Opening for al Qaeda?
And we can be sure that al Qaeda leaders, the real hard line revolutionaries, are now reassessing the situation in Egypt. They may very well see in this exceptional political turmoil unexpected opportunities that they could not even dream about when the effective Egyptian security apparatus checked on everybody.
Tough going ahead
So, the path ahead is not all as clear and simple as those who have sympathy for the courageous demonstrators would like it to be. Of course, common decency would require for Hosni Mubarak to be gone; perhaps mostly a symbolic gesture, but a change that would give the movement a real sense of vindication and victory.
Can Suleiman broker a faster Mubarak exit?
But would such victory signal the beginning of chaos in a leaderless country, as Mubarak himself and Vice President Omar Suleiman affirmed? Probably not. But who knows, exactly. And yet this is “the” sticking point, right now, that needs to be resolved in some fashion for the transition to effectively move forward. The protesters say” “No negotiations as long as Mubarak is in power”. Mubarak says he already begun the transition along the lines demanded by the opposition. But this statement lacks credibility because he is in charge of this process. The White House wants to have demonstrable evidence of a credible transition to democracy to be underway “now”. Does that include Mubarak’s immediate departure? This has not been said. But rumors indicate that Washington leans in favor of a more rapid departure for the old leader.
Is compromise possible?
Can anybody square this circle? Can anybody, perhaps the new Vice President, Omar Suleiman, broker a deal, whereby Mubarak leaves earlier than September, or is relegated to a more ceremonial position, while the government gives credible evidence of being truly engaged in a process that will lead to a new constitution and then real elections in the next few months? And, moving forward, can we have adequate, impartial, may be UN supervised, inspection of this electoral process? In other words can the demonstrations end with a sense of real accomplishment, as opposed to the feeling of being hoodwinked by the same old oligarchy with some vague promises of change?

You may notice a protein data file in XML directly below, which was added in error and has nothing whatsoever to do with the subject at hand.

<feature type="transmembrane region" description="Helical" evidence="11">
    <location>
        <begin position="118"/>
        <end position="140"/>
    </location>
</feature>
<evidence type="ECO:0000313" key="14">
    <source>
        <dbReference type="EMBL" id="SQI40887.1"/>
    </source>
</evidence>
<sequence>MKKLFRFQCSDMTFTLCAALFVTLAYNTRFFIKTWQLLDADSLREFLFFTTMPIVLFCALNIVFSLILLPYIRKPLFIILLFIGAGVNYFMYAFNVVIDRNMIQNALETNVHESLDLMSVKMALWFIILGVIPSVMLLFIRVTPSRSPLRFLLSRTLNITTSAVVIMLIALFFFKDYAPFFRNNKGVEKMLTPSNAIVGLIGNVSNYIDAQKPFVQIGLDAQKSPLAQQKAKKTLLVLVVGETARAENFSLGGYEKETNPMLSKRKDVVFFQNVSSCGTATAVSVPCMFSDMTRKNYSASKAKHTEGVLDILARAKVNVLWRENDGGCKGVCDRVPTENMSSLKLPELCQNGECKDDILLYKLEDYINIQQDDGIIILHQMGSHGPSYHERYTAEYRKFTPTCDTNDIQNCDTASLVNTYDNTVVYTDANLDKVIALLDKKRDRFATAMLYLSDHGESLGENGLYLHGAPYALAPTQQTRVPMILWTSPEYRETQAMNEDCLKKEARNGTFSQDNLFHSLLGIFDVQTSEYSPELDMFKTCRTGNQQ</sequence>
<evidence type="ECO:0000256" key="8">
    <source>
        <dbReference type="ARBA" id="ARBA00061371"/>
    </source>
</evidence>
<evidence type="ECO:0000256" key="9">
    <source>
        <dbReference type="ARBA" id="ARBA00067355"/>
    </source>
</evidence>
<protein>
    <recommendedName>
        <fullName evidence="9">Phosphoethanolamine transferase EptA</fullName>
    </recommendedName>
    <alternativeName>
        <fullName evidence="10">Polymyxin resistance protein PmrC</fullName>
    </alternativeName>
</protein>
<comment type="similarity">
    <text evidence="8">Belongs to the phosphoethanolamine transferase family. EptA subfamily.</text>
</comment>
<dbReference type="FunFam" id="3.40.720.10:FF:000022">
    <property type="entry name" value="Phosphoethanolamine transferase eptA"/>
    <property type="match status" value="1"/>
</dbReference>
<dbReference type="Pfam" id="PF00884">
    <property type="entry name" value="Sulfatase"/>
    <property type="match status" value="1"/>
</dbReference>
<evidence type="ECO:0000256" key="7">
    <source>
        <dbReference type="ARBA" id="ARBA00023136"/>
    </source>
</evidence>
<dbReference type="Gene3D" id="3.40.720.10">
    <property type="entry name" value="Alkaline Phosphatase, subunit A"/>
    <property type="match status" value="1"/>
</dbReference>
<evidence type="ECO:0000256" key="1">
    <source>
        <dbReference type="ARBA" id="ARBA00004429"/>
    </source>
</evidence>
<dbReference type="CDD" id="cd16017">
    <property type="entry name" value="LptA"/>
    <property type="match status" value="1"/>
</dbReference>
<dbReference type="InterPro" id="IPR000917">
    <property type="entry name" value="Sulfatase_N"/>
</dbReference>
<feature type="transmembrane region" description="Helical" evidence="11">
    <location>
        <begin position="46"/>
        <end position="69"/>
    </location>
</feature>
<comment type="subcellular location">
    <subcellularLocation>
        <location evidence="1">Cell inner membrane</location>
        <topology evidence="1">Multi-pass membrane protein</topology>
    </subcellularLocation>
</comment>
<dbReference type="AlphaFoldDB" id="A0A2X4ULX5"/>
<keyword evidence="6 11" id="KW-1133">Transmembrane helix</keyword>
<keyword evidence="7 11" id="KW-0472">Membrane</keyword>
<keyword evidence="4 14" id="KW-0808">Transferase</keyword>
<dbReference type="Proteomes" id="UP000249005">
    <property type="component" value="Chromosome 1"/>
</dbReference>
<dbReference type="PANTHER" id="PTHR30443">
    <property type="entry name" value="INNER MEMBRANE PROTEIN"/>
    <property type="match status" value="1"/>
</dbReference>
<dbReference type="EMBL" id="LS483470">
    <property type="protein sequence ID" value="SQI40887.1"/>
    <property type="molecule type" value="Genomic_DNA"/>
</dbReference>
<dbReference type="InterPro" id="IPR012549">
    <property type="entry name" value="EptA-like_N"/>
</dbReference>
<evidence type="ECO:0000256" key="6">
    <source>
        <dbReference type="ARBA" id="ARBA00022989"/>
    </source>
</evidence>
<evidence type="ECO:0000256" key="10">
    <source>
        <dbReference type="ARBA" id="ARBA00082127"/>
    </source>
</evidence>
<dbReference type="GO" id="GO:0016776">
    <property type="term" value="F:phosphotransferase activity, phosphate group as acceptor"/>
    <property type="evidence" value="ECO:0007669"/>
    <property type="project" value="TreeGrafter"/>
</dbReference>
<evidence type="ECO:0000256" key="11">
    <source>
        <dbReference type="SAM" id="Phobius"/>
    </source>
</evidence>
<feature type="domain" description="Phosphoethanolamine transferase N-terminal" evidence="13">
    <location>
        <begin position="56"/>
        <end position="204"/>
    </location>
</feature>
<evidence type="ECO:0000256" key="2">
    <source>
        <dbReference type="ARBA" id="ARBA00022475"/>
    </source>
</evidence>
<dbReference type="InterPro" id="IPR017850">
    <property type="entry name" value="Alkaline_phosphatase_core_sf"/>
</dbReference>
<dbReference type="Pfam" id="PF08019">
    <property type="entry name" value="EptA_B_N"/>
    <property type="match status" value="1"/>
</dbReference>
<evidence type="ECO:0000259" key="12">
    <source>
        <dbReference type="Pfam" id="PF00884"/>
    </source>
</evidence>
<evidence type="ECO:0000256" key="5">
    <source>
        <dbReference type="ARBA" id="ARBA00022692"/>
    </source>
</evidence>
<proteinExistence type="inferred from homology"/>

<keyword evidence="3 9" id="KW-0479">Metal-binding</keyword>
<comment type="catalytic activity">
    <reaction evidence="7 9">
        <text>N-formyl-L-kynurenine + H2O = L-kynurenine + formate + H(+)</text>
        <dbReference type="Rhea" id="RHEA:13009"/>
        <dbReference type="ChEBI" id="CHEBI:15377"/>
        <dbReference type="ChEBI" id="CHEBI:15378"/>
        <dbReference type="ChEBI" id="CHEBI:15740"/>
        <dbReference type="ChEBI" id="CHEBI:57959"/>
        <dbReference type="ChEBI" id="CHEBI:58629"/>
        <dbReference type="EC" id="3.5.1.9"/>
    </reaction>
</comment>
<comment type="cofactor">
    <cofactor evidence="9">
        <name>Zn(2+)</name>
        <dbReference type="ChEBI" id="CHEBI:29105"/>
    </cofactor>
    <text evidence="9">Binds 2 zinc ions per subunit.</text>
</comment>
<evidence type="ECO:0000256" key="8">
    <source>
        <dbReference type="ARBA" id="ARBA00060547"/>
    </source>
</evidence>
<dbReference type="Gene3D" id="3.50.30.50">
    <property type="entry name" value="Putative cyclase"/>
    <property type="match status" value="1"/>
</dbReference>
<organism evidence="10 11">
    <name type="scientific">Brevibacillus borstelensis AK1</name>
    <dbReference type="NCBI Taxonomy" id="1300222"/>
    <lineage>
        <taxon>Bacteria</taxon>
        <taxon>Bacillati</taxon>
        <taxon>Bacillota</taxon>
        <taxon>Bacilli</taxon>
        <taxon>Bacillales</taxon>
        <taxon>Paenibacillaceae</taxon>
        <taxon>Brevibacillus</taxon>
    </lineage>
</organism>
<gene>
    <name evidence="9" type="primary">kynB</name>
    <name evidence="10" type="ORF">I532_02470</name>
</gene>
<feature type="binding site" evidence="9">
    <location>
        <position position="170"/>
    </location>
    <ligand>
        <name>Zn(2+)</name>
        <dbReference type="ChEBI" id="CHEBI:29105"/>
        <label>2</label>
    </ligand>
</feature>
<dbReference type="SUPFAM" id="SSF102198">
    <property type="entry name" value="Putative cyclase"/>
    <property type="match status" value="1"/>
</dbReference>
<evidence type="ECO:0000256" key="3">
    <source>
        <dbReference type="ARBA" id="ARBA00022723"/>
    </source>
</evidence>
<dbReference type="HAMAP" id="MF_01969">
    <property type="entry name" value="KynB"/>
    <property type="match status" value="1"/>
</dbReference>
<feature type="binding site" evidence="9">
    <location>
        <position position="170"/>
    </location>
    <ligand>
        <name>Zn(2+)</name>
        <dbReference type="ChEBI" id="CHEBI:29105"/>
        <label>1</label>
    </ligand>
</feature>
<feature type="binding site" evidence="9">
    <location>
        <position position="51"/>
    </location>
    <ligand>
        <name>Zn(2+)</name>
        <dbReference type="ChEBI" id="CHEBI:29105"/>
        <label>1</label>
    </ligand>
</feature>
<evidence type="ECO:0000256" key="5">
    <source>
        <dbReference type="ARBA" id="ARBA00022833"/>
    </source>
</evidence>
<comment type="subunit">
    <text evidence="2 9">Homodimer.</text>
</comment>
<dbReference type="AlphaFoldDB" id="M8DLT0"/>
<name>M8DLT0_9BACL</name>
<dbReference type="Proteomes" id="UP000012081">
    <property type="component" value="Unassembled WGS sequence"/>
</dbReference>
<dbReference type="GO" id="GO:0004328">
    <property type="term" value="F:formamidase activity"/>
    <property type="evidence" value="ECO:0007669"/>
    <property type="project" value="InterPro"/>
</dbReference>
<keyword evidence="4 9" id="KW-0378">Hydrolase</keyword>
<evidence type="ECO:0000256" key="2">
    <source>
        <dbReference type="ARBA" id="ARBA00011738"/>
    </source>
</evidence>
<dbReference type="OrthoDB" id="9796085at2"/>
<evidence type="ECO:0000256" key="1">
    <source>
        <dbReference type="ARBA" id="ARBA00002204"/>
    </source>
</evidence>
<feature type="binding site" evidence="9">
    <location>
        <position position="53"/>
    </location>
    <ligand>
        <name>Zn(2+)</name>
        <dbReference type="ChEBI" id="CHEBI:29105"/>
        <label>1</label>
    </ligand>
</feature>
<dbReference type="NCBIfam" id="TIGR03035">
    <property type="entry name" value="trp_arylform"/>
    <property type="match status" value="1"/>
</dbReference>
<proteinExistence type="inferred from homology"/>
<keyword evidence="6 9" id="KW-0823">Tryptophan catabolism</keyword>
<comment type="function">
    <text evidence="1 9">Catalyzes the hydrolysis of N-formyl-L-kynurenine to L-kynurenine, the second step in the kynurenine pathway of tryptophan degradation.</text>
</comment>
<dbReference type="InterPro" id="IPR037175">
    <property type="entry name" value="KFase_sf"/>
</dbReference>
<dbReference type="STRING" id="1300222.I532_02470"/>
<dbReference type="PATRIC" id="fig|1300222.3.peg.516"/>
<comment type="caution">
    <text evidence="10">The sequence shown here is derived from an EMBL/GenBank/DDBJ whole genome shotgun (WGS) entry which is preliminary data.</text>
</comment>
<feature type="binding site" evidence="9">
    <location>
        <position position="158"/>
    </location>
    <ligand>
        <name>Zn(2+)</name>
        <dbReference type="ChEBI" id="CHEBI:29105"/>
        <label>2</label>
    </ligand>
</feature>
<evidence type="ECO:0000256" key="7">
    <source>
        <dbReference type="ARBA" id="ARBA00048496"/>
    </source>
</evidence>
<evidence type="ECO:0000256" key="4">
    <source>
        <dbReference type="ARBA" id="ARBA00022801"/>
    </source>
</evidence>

Can Egypt handle “democracy”, all in one big gulp?
And, last but not least, is Egyptian society at large, all of its 80, mostly uneducated, million people, (as opposed to the more aware, more educated urban dwellers who created this protest), prepared for democracy? Who knows. And let us not forget that many of the grievances of the people are really economic. Huge youth unemployment is a worrisome fact in Egypt. Democracy, even if genuine, will not fix this problem any time soon.
Let a credible reform process begin
Be that as it may, as Secretary Clinton indicated in her Doha speech, the Middle East was a boiling pot well before these upheavals. She called upon leaders to get ahead the curve, to open up and become inclusive, lest they be overtaken by events. She was remarkably prescient. But it was already too late, as events proved.
Now, it is small consolation to say to the same myopic leaders: ”I told you so”. Now the US is trying to help steer a ship in the middle of a tempest. America wants rapid, visible change; but smooth, orderly and peaceful, avoiding at the same time the perils of extremism and chaos. Really hard to do all of this.
The way ahead in Cairo
In any event, here is how things look like in Cairo, as this process unfolds. Right now it appears that the Egyptian security apparatus, while shaken by the force of the demonstrations, is still pretty much intact. The national prestige of president Mubarak is gone; but not his authority where it matters: that is the army and security forces with guns. The demonstrators have a lot of courage and resilience; but they do not have any credible force other than their numbers and determination.
Not a “revolution”; but historic nonetheless
As I see it, the “revolution” did not happen, if by revolution we mean not just the resignation of president Mubarak, (yet to take place), but the actual dismantling of his regime. But something big nonetheless happened –and there is no going back to the same unchallenged autocracy. Indeed, this is a historic upheaval that may very well force real change in Egypt and beyond. Globalization created awareness in Egypt and elsewhere of how people in other countries can live good, normal lives under reasonably free institutions. Freedom does not mean disorder, (provided, of course, maturity within any given society). In the end, the idea that autocrats can fence this notion of freedom off forever, having determined that entire societies are not ready for accountable government, is clearly not working any more.
As Secretary Clinton indicated, better for leaders to be proactive and open up now than to be overtaken by events. Who knows if anybody in a position of authority will re-read her Doha speech and take notice of her advice. It is awfully late; but not too late for the region and, indeed, the rest of the world.